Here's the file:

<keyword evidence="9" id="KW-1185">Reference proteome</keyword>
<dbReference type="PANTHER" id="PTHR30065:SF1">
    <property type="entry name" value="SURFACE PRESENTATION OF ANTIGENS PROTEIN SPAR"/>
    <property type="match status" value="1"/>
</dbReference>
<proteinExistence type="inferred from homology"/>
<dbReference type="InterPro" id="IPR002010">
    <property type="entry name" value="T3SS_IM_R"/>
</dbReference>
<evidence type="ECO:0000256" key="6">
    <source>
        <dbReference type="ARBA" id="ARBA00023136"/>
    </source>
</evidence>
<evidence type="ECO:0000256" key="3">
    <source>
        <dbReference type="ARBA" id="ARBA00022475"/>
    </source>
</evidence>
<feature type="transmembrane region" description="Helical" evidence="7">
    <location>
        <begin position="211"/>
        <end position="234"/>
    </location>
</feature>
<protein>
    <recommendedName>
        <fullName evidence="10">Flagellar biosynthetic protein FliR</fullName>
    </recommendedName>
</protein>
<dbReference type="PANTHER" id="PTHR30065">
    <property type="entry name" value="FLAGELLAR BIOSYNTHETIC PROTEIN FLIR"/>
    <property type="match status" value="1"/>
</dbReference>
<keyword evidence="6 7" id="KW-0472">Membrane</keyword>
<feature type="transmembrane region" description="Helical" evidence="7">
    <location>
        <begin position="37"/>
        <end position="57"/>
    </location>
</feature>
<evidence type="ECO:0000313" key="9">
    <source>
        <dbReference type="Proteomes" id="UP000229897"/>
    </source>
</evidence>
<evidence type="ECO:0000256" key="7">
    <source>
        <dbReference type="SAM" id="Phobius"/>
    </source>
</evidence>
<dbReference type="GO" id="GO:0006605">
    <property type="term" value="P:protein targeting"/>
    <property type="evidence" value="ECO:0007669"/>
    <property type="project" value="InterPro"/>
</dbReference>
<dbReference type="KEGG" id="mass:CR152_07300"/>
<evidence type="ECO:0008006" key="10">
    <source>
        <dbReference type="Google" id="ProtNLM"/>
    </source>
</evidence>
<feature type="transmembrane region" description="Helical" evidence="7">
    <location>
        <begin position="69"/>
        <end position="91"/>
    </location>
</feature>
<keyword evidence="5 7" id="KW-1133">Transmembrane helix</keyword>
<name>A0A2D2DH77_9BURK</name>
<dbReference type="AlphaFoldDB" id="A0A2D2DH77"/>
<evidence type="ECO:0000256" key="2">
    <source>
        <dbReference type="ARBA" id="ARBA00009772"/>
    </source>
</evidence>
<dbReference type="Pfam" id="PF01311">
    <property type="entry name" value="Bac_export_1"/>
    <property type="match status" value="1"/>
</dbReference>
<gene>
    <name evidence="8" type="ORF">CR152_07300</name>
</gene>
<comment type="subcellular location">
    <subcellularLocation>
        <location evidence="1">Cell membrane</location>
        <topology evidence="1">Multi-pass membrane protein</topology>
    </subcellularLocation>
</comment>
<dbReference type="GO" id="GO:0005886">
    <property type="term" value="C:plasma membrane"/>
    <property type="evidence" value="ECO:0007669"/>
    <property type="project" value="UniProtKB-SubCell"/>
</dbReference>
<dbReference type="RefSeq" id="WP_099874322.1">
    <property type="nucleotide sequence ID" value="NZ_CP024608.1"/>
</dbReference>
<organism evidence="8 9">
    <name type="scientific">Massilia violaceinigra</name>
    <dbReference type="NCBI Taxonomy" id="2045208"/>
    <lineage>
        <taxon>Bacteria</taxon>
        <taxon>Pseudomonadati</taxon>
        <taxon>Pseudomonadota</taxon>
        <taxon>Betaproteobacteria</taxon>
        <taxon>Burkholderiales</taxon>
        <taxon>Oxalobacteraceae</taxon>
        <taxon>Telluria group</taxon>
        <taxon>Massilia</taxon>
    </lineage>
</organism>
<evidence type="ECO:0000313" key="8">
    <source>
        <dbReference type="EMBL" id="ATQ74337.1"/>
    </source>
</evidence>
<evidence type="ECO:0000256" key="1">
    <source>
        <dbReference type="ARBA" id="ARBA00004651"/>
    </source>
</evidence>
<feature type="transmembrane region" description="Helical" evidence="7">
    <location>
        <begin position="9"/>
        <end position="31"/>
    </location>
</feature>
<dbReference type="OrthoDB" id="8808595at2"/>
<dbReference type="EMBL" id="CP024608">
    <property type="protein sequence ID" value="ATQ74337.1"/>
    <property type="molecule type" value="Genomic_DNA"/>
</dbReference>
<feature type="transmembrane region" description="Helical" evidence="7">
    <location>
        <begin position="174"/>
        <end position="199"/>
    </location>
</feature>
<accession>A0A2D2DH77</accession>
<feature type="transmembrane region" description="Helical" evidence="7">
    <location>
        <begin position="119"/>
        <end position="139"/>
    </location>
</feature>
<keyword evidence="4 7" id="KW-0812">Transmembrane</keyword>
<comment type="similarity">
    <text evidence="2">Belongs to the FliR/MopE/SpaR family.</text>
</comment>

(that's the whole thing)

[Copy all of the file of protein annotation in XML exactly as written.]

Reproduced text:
<keyword evidence="9" id="KW-1185">Reference proteome</keyword>
<dbReference type="PANTHER" id="PTHR30065:SF1">
    <property type="entry name" value="SURFACE PRESENTATION OF ANTIGENS PROTEIN SPAR"/>
    <property type="match status" value="1"/>
</dbReference>
<proteinExistence type="inferred from homology"/>
<dbReference type="InterPro" id="IPR002010">
    <property type="entry name" value="T3SS_IM_R"/>
</dbReference>
<evidence type="ECO:0000256" key="6">
    <source>
        <dbReference type="ARBA" id="ARBA00023136"/>
    </source>
</evidence>
<evidence type="ECO:0000256" key="3">
    <source>
        <dbReference type="ARBA" id="ARBA00022475"/>
    </source>
</evidence>
<feature type="transmembrane region" description="Helical" evidence="7">
    <location>
        <begin position="211"/>
        <end position="234"/>
    </location>
</feature>
<protein>
    <recommendedName>
        <fullName evidence="10">Flagellar biosynthetic protein FliR</fullName>
    </recommendedName>
</protein>
<dbReference type="PANTHER" id="PTHR30065">
    <property type="entry name" value="FLAGELLAR BIOSYNTHETIC PROTEIN FLIR"/>
    <property type="match status" value="1"/>
</dbReference>
<keyword evidence="6 7" id="KW-0472">Membrane</keyword>
<feature type="transmembrane region" description="Helical" evidence="7">
    <location>
        <begin position="37"/>
        <end position="57"/>
    </location>
</feature>
<evidence type="ECO:0000313" key="9">
    <source>
        <dbReference type="Proteomes" id="UP000229897"/>
    </source>
</evidence>
<evidence type="ECO:0000256" key="7">
    <source>
        <dbReference type="SAM" id="Phobius"/>
    </source>
</evidence>
<dbReference type="GO" id="GO:0006605">
    <property type="term" value="P:protein targeting"/>
    <property type="evidence" value="ECO:0007669"/>
    <property type="project" value="InterPro"/>
</dbReference>
<dbReference type="KEGG" id="mass:CR152_07300"/>
<evidence type="ECO:0008006" key="10">
    <source>
        <dbReference type="Google" id="ProtNLM"/>
    </source>
</evidence>
<feature type="transmembrane region" description="Helical" evidence="7">
    <location>
        <begin position="69"/>
        <end position="91"/>
    </location>
</feature>
<keyword evidence="5 7" id="KW-1133">Transmembrane helix</keyword>
<name>A0A2D2DH77_9BURK</name>
<dbReference type="AlphaFoldDB" id="A0A2D2DH77"/>
<evidence type="ECO:0000256" key="2">
    <source>
        <dbReference type="ARBA" id="ARBA00009772"/>
    </source>
</evidence>
<dbReference type="Pfam" id="PF01311">
    <property type="entry name" value="Bac_export_1"/>
    <property type="match status" value="1"/>
</dbReference>
<gene>
    <name evidence="8" type="ORF">CR152_07300</name>
</gene>
<comment type="subcellular location">
    <subcellularLocation>
        <location evidence="1">Cell membrane</location>
        <topology evidence="1">Multi-pass membrane protein</topology>
    </subcellularLocation>
</comment>
<dbReference type="GO" id="GO:0005886">
    <property type="term" value="C:plasma membrane"/>
    <property type="evidence" value="ECO:0007669"/>
    <property type="project" value="UniProtKB-SubCell"/>
</dbReference>
<dbReference type="RefSeq" id="WP_099874322.1">
    <property type="nucleotide sequence ID" value="NZ_CP024608.1"/>
</dbReference>
<organism evidence="8 9">
    <name type="scientific">Massilia violaceinigra</name>
    <dbReference type="NCBI Taxonomy" id="2045208"/>
    <lineage>
        <taxon>Bacteria</taxon>
        <taxon>Pseudomonadati</taxon>
        <taxon>Pseudomonadota</taxon>
        <taxon>Betaproteobacteria</taxon>
        <taxon>Burkholderiales</taxon>
        <taxon>Oxalobacteraceae</taxon>
        <taxon>Telluria group</taxon>
        <taxon>Massilia</taxon>
    </lineage>
</organism>
<evidence type="ECO:0000313" key="8">
    <source>
        <dbReference type="EMBL" id="ATQ74337.1"/>
    </source>
</evidence>
<evidence type="ECO:0000256" key="1">
    <source>
        <dbReference type="ARBA" id="ARBA00004651"/>
    </source>
</evidence>
<feature type="transmembrane region" description="Helical" evidence="7">
    <location>
        <begin position="9"/>
        <end position="31"/>
    </location>
</feature>
<dbReference type="OrthoDB" id="8808595at2"/>
<dbReference type="EMBL" id="CP024608">
    <property type="protein sequence ID" value="ATQ74337.1"/>
    <property type="molecule type" value="Genomic_DNA"/>
</dbReference>
<feature type="transmembrane region" description="Helical" evidence="7">
    <location>
        <begin position="174"/>
        <end position="199"/>
    </location>
</feature>
<accession>A0A2D2DH77</accession>
<feature type="transmembrane region" description="Helical" evidence="7">
    <location>
        <begin position="119"/>
        <end position="139"/>
    </location>
</feature>
<keyword evidence="4 7" id="KW-0812">Transmembrane</keyword>
<comment type="similarity">
    <text evidence="2">Belongs to the FliR/MopE/SpaR family.</text>
</comment>